Father Andrew: He feels it. He has an intuition. Perhaps, this is what God allows him to do. A person thinks, “I will get up early and attend all the nocturnal services,” but immediately she is overcome by such sleepiness that she cannot possibly attend a nocturnal service at all. The Lord says, “Come on, you are free to try but it is Me who you need to succeed.” The brothers who stay at the metochion often promise that they will never drink again but this never happens because they rely solely on their own strength. We should call unto God, “O Lord, help me! I cannot live like that anymore.”

Nun Chionia: Yes, we should begin with praying to God. However, even though I do pray, the situation never changes; perhaps, this is because my prayer is too weak. I have sins like irascibility and anger. So I plan to struggle with these sins and say, “O Lord, help me, protect me, teach me to react to everything calmly.” Nevertheless, I fail to do this and temptations come down on me like an avalanche. I want to fight the sin, and start sinning even more as a result.

Father Andrew: You’ve got to feel your weakness, for God’s power is made manifest in weakness; you’ve got to humble yourself down because you are a proud person. So if you say, “I’ll do this, I’ll do that,” gradually you may be overridden with pride, self-confidence with regard to your abilities and your spiritual condition, and this will be the most horrifying of all.

Nun Chionia: How can I improve?

Father Andrew: You have to humble down.

Abbess Euphrosinia: I can relate to what you are saying. You want to do everything for your own sake, for the sake of your pride, not for the sake of Christ.

Father Andrew: In order to justify yourself in your own eyes. You should be thinking, “Lord, I am the worst of all the sisters. I do not deserve anything but please do not leave me; I want to live with love, humility, and patience, but instead I am angry and all my passions, all my sinful dirt pours over onto my dear sisters. Forgive me, O Lord, help me!” If you reprimand yourself like that, if you feel your absolute dependency on God – you will not even notice how your way of doing things will change. This is because if you decide to do something, you cannot help watching over yourself and looking at the result, and believing that this result is your own. That is why the saints used to say that they were the worst of all: they did not see themselves exalted, they saw their wretchedness. Whenever God would give something to them, they were humbled even more because they considered themselves unworthy of it. You see, you can walk on nails and stand on your head, you can be sophisticated to a great extent – and many people do it – however, the basis for it will not be right, it will be the spirit of pride, the evil spirit. Apparently, the Lord sees that you have to humble down more. You want it but you cannot do it so you should rebuke yourself and ask for the sisters’ prayers, and when you succeed, you should say, “The sisters’ prayers managed to do it, not my own strength.” The first person you should ask for prayers is the person you dislike most. This will be a humbling experience for you, and that is how you will grow spiritually and not notice yourself doing any good. As you look into your soul, you will be able to see how deep your fall is and will no longer be proud of what the Lord gives you. The original sin deformed the human nature, so we can say that the worse – the better, if you do not become desperate.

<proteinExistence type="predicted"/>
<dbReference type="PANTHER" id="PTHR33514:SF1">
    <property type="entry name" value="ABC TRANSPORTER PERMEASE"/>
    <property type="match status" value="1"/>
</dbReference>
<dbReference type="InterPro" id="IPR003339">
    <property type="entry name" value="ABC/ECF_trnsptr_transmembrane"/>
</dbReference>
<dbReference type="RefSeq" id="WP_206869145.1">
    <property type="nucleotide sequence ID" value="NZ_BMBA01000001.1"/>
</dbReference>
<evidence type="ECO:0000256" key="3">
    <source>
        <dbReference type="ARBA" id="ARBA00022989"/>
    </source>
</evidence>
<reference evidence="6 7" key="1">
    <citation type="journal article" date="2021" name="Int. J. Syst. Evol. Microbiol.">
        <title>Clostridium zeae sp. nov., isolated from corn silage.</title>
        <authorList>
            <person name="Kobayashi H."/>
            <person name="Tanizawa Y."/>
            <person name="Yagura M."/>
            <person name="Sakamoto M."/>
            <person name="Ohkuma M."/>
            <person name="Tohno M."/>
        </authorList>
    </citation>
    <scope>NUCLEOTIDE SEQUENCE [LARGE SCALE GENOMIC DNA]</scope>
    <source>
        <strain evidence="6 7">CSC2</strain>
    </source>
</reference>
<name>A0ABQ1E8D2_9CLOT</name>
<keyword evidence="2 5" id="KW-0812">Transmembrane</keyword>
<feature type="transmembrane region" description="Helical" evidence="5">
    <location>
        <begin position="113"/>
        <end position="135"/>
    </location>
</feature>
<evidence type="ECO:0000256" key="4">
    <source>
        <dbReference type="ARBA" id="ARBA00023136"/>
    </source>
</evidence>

Nun Chionia: You tell me I should ask for the prayers of the sister I have a hard time getting along with. This is the most difficult task for me…

Father Andrew: Well, you should be friends, help each other, serve each other. Carry out your holy obedience. See how Nun Nadezhda carries it out and feels that God is her strength.

March 7, 2014

Who is so great as our God? Thou who art God; Who alone workest wonders!

To finish our week of the Truth of Our Faith series I wanted to post my favourite hymn. This is in Arabic, English and Greek. For me this hymn represents all the greatness God has given us in our Orthodox faith (including the Byzantine chant melody!). May we always treasure and protect it as our most prized possession!